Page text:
In any case, I hope 1102 is a great year for all my fanfreakingtastic readers! Thanks for sticking with me through 2010, or, you know, 1101, as the case may be.

A Lesson from Aunt Scary for All the Kids

(Note: Names of the innocent have been omitted. The name of the not-so-innocent has been altered.)

In my latest blog post, I mentioned an “unfortunate incident” that left me ordering orange juice at W hotel bar. As I look back, it occurs to me that perhaps some good can come out of my misfortune. Perhaps, through an edifying narrative, and then a handy dandy list of tips, I might save someone from going where I went. While I cannot say, Picard-like, it was a place no one has gone before, I can assure you it is a place no one wants to go. So! Without further ado, here is a lesson from Aunt Scary for all the kids.

I shall begin slightly before the beginning. On Tuesday, I was certain I was coming down with the 24 hour flu bug everyone has been getting around here. But by the afternoon I’d seemed to have shaken it off, and by Wednesday, I felt 100%. This was good news for me, as my good friend was having her holiday party Wednesday night, and I’d been looking forward to it for some time.

Upon arrival I found my friends ensconced in the kitchen. Among them was my bosom buddy, Rat Sick. “Hey, Fat Tick!” I said, “What’s on offer?” My good friend explained he’d recently gone on a trip, and was making Bloody Marys with a Fabulous Foreign Twist. The other option was mulled wine. I love mulled wine, but it doesn’t love me, and I’m all about making smart choices. “Sign me up for one of those Bloody Marys with a Fabulous Foreign Twist, Flat Mick, and make it snappy!”

I enter this photo into evidence of me and my friend Bat Kick from the night in question. Please note how small those solo cups are!

As it so happened, Tatt Lick had these wee little solo cups, so small they were, like nothing I’d ever seen before. Moreover, my chum was only filling them three quarters of the way up. The Bloody Marys with a Fabulous Foreign Twist were spicy deliciousness, and the company was excellent. I chatted with old friends, made new ones, and everything seemed to be going splendidly. In retrospect, I can spot three warning signs that all was not as it seemed. Here, then, some advice from Aunt Scary for the next time you’re at a party.

  • Overeating – Look down at your plate. Whaddya have there, pardner? Is it your 3rd helping of the homemade Indian someone brought, a ham asparagus wrap, and two gluten free brownies? Stop. This is not a triumvirate of food items put together by a sober person.
  • Braggadocio – Are you cornering people in order to tell them about how your buddy Gat Wick is such a lightweight, whilst talking up your Irish Catholic drinking prowess? Guess what hot shot, you’ve just outted yourself as a lightweight, too. Good job.
  • Are You Literally Picking Up Small to Medium-Sized Men, Carrying Them to the Living Room, Then Spinning Them ‘Round and ‘Round? Congratulations, you’re hammered. No, child, I want no protests from you. Yes, it is fun to haul around adult men in a princess carry (right arm under shoulders, left arm under knees) and spin them around, but believe me when I tell you, this is not normal behavior. You are drunk.

(Note: While I only spun small to medium-sized men, I did make a good faith effort to carry around men from the 200+ bracket, it’s just I was unsuccessful in doing so.)

Despite all of the above, I still thought I was a-okay until I arrived home. It was at this juncture that my body suddenly went to high alert. “Mayday! Mayday!” it screamed. “We’re going down!” As this was not my first rodeo, I knew emergency evacuations were in order. I went to bed, stomach empty, thinking I was okay.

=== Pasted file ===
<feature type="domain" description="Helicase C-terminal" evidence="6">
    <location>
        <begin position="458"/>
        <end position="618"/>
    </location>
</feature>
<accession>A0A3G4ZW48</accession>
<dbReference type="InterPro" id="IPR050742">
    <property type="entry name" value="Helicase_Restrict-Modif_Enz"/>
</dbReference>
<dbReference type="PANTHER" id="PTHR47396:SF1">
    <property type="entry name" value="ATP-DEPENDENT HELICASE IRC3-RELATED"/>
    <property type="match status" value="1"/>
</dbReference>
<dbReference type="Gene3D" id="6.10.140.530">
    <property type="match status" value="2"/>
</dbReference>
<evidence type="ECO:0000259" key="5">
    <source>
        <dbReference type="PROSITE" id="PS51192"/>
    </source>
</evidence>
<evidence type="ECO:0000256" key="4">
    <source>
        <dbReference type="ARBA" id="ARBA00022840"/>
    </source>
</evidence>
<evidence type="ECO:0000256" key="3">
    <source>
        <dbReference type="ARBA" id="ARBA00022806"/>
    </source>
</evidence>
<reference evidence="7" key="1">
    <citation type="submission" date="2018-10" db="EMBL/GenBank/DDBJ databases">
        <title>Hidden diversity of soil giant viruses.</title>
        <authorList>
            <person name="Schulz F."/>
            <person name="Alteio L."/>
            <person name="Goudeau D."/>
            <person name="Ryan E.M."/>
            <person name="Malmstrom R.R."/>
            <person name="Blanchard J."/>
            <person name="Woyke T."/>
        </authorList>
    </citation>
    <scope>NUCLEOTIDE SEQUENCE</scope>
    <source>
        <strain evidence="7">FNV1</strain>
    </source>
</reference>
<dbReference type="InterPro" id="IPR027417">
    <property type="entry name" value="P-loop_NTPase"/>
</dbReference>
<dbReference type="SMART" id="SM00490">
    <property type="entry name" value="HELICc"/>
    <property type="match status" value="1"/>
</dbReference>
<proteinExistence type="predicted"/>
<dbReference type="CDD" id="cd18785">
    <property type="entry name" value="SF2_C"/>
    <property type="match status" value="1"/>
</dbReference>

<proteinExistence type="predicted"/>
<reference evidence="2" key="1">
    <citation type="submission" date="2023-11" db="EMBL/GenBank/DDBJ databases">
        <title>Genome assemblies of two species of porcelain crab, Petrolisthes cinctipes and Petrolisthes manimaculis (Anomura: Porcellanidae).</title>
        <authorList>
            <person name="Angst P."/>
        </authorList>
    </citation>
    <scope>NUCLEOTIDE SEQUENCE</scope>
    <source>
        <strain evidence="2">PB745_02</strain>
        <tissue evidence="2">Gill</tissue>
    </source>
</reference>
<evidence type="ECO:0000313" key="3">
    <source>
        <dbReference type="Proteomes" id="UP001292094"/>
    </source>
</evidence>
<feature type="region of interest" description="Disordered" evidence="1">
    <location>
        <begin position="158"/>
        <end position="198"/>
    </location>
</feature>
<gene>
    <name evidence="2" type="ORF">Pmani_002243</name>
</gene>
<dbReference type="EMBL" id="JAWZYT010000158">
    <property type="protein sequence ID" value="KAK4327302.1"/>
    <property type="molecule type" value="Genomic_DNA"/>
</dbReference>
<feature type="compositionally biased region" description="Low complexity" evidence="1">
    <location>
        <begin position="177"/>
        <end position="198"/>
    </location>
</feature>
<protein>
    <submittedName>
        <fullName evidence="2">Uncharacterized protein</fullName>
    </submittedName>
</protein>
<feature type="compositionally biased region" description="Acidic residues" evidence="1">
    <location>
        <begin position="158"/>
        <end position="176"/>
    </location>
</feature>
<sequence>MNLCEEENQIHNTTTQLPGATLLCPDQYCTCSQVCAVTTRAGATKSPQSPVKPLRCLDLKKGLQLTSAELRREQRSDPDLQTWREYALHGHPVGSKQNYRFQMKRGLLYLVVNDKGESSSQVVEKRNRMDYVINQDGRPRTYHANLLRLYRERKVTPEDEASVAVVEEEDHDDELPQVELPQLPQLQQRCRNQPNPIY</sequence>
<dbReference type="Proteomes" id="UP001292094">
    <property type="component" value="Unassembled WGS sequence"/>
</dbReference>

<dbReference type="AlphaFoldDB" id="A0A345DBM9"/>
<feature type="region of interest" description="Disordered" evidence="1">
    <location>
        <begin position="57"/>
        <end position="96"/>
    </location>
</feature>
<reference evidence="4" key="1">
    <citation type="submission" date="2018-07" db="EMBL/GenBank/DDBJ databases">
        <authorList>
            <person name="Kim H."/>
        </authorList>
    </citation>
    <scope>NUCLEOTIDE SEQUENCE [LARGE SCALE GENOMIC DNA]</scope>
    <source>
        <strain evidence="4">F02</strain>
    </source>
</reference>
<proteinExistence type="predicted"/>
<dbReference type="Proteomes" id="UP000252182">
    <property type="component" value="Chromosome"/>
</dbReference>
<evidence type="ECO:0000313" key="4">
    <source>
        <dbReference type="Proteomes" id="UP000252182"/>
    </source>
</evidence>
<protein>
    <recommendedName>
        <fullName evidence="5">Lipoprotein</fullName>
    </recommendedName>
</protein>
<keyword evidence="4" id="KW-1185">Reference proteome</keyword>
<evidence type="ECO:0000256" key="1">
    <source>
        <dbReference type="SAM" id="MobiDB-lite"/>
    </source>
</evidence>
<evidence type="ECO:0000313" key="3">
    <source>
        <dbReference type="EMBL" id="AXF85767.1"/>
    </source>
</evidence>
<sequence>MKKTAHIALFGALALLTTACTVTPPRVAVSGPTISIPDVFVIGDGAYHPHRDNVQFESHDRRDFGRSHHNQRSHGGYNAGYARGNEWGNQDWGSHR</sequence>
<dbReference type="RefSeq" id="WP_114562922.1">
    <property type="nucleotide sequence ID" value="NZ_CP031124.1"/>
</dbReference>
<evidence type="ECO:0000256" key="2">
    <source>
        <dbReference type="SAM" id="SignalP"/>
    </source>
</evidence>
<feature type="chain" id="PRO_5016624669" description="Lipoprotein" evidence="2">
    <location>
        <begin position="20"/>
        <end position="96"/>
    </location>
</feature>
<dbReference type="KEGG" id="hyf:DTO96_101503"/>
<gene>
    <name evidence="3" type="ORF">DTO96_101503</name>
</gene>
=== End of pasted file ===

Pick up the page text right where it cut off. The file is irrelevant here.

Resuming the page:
That night, I dreamt of being in a European plaza. Anthony Bourdain was there, and I wanted to talk to him. However, these beautiful clear glass coolers of fruit and herb-infused water beckoned to me. I drank glass after glass of orange water, lemon water, mint water… the water was so delicious I could not stop drinking it, I could not leave it even for a moment, and so Anthony Bourdain sat, untalked to, at a table mere feet away.

And so you can see how the eternal widsom of the physical self outweighs that of the conscious mind. I’d made a mistake, kids. I had not rehydrated. And so I woke up feeling as though death himself waited outside my door. I will not give you the details, other than to say, I lost four pounds, was sick until 2pm, and finally, with much rejoicing, kept down a single piece of toast at 3pm. But holiday parties wait on no man, and so it was that evening, my friends, that we set off on our two hour drive to the W Hotel.

To wrap up! Warning signs are: Over-weird-eating, Bragging, Carrying Adult Men. Once it’s too late: Rehydrate before going to bed, lest you miss out on a conversation with Anthony Bourdain. Hey, don’t say your Aunt Scary never did nothin’ for ya!

A Line in the Sand of Cool

W Hotel

Looks like an ordinary hotel, right? Well, that's where you're wrong.

This last weekend my husband’s company had their annual Christmas party in Atlanta. The gathering spot, and site of almost all the weekend activities, was the Midtown W Hotel. I’ve never been to a W hotel, nor had I even heard of them, a fact greeted by much surprise from several friends, who all said, “Oh, I love W hotels!” The website showed a fairly swanky, urban place, and I looked forward to checking it out.

We arrived rather late on Thursday night with a co-worker of Evan’s. The outside was unassuming enough. We stepped through the sleek, glass Star Trek doors and entered a dark den of cool. Loud club music (UN-siss UN-siss UN-siss) played, lights danced over black walls, distressed concrete floors sat under our feet. Three desks, that both did and did not look like check-in desks, waited smugly in the corner for our approach. We shouted to the desk clerk (UN-siss UN-siss UN-siss) in order to be heard, got our room keys (and our very cool swag bags) and bolted for the elevators.